Until the crisis, business was blooming. Sales increased tenfold from 4 million Dutch flower bulbs sold to Russia in 1993 to 40 million last year, Lucas Boreel, the International Flower Bulb Center's area manager for Asia and Eastern Europe told guests, including Dutch Ambassador Baron De Vos van Steenwijk, at the opening of the center Thursday.


The International Flower Bulb Center is the brainchild of Dutch traders trying to boost sales by offering cheaper alternatives to cash-poor Russians - namely the option of buying flower bulbs.


"All over the world flower bulbs are snapped up as a cheaper alternative. They are something most people can afford," said Wendy Pelierman of the center's Asia and Eastern Europe division.


On average, a packet of 10 flower bulbs sells for $1.50 to $2.


However, even this could now be beyond the spending power of Russian consumers, warned Vladislav Korochkin, the head of NC Corporation, a major Russian importer of Dutch bulbs.


While Korochkin is cautious about the strength of the market, Boreel said he remains confident that sales in Russia will continue to boom.


"The Russian market really is ideal. It combines a temperate climate with an established garden culture," he said.


Moreover, traders believe that Russians have a pent-up need for flowers. In the Soviet Union, Russians were cut off from exotica like imported flowers and tulip bulbs under 70 years of Iron Curtain trade barriers. Carnations were imported from Poland and roses from Bulgaria, but they were only available to the Communist elite and sold in special shops to those in the ranks of Soviet officialdom.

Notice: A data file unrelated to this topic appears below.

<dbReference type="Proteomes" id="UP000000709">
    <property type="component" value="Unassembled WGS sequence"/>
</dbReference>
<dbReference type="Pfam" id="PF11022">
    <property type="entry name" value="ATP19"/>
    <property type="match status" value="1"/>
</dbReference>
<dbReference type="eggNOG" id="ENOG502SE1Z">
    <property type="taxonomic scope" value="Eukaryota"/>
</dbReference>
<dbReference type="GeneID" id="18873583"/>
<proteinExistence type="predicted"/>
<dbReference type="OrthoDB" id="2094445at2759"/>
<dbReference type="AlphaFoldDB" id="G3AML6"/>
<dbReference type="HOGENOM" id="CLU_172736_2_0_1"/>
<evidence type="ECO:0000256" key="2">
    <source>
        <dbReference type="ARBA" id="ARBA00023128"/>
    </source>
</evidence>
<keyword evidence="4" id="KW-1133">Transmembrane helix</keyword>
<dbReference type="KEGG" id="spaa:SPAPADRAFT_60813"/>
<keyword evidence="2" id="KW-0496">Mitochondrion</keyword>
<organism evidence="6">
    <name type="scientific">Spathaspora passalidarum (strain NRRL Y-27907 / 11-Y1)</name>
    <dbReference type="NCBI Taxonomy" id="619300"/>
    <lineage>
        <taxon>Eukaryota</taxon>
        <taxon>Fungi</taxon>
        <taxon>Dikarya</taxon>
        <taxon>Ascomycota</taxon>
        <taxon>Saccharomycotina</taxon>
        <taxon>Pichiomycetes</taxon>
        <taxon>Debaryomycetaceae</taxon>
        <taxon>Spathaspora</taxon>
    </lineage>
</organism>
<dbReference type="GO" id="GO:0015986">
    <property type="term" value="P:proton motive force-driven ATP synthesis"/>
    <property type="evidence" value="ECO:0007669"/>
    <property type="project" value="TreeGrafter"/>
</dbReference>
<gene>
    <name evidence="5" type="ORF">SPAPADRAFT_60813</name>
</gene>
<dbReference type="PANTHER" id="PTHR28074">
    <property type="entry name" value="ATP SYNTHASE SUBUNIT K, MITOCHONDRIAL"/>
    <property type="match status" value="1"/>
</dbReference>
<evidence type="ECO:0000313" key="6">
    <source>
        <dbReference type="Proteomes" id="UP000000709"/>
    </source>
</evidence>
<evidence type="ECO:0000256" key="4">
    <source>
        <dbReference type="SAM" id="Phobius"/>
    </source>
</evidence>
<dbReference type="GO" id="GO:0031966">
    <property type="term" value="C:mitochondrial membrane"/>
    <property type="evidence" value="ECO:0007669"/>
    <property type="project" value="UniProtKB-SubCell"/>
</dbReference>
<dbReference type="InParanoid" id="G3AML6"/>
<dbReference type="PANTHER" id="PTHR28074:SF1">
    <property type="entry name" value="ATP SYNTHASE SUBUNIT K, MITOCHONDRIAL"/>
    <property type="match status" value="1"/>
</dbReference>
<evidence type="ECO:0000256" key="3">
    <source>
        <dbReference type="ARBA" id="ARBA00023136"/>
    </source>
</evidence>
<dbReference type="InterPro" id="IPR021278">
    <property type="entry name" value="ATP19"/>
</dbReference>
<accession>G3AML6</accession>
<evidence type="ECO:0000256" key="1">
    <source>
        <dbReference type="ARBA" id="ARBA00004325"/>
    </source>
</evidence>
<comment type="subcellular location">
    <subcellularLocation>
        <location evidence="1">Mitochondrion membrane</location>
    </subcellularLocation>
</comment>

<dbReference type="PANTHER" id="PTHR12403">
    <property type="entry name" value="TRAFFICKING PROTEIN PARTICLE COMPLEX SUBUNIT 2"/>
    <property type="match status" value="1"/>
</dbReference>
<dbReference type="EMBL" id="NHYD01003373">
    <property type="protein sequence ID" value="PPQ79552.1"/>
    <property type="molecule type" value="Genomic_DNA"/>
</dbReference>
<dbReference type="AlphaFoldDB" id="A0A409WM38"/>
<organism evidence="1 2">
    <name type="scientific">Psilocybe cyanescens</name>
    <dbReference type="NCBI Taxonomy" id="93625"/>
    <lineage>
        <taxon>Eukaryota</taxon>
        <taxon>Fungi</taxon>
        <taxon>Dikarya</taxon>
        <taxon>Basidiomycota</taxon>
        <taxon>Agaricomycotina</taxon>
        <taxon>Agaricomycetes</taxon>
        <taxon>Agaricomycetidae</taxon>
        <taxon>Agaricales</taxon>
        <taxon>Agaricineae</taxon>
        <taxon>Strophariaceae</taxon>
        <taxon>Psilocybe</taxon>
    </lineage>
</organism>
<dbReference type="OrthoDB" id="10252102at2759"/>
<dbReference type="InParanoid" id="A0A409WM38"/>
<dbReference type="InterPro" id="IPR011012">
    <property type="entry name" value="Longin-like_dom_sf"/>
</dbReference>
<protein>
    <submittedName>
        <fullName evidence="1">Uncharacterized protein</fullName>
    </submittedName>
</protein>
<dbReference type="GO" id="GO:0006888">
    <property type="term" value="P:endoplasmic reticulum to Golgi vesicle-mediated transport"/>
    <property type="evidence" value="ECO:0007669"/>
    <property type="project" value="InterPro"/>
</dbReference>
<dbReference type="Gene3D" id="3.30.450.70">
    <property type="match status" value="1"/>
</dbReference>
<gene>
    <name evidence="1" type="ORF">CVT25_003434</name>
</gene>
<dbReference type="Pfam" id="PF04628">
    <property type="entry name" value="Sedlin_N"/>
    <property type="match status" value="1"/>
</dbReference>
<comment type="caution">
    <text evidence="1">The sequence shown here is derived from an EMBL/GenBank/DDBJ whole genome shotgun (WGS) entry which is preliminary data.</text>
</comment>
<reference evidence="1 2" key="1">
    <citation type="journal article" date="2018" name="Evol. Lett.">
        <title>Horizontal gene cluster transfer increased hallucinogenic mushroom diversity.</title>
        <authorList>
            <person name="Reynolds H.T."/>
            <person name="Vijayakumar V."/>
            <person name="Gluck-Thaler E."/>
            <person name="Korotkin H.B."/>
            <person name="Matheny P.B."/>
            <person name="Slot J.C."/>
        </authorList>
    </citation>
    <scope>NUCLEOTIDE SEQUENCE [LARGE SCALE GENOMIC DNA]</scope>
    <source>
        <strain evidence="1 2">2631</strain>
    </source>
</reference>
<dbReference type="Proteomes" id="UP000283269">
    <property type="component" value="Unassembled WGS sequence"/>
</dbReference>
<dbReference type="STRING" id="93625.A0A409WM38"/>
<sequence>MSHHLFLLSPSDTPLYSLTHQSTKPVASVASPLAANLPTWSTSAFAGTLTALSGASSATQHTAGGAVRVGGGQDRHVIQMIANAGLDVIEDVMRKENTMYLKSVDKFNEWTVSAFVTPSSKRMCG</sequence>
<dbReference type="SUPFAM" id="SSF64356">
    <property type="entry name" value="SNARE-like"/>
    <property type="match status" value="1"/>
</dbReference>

Ordinary Russians had to make do by buying flowers grown in their regions only. Flower deficits caused by the restrictions of central planning were widespread. Inter-regional trade in flowers was banned and flower lovers used to wait in line for hours on end.


For many the arrival of colorful, imported flowers heralded the demise of communism.


"The first rays of political freedom were accompanied by the arrival of flowers from the West," said Tatyana Frenkina, an editor at Tsvetavodstvo, a monthly magazine devoted to flower growing.


And when the statue of Iron Felix Dzerzhinsky, the feared head of the Cheka security service, was uprooted from Lubyanka Square in the wave of pro-democratic euphoria of the early 1990s, Dutch tulip bulbs were planted where the monument once stood.


For now, as the Russian economy continues to stagnate, foreign flower importers look set to retain their presence on the Russian market.


As spending power for investment in projects such as building greenhouses dwindles further, it will still remain cheaper for Russian flower sellers to import rather than attempt to set up their own flower gardens in Russia, Frenkina said.


"We have the climate, we have the soil, the demand and a vast knowledge of horticulture. If we had the money, growing flowers for sale here in Russia could be big business," she said.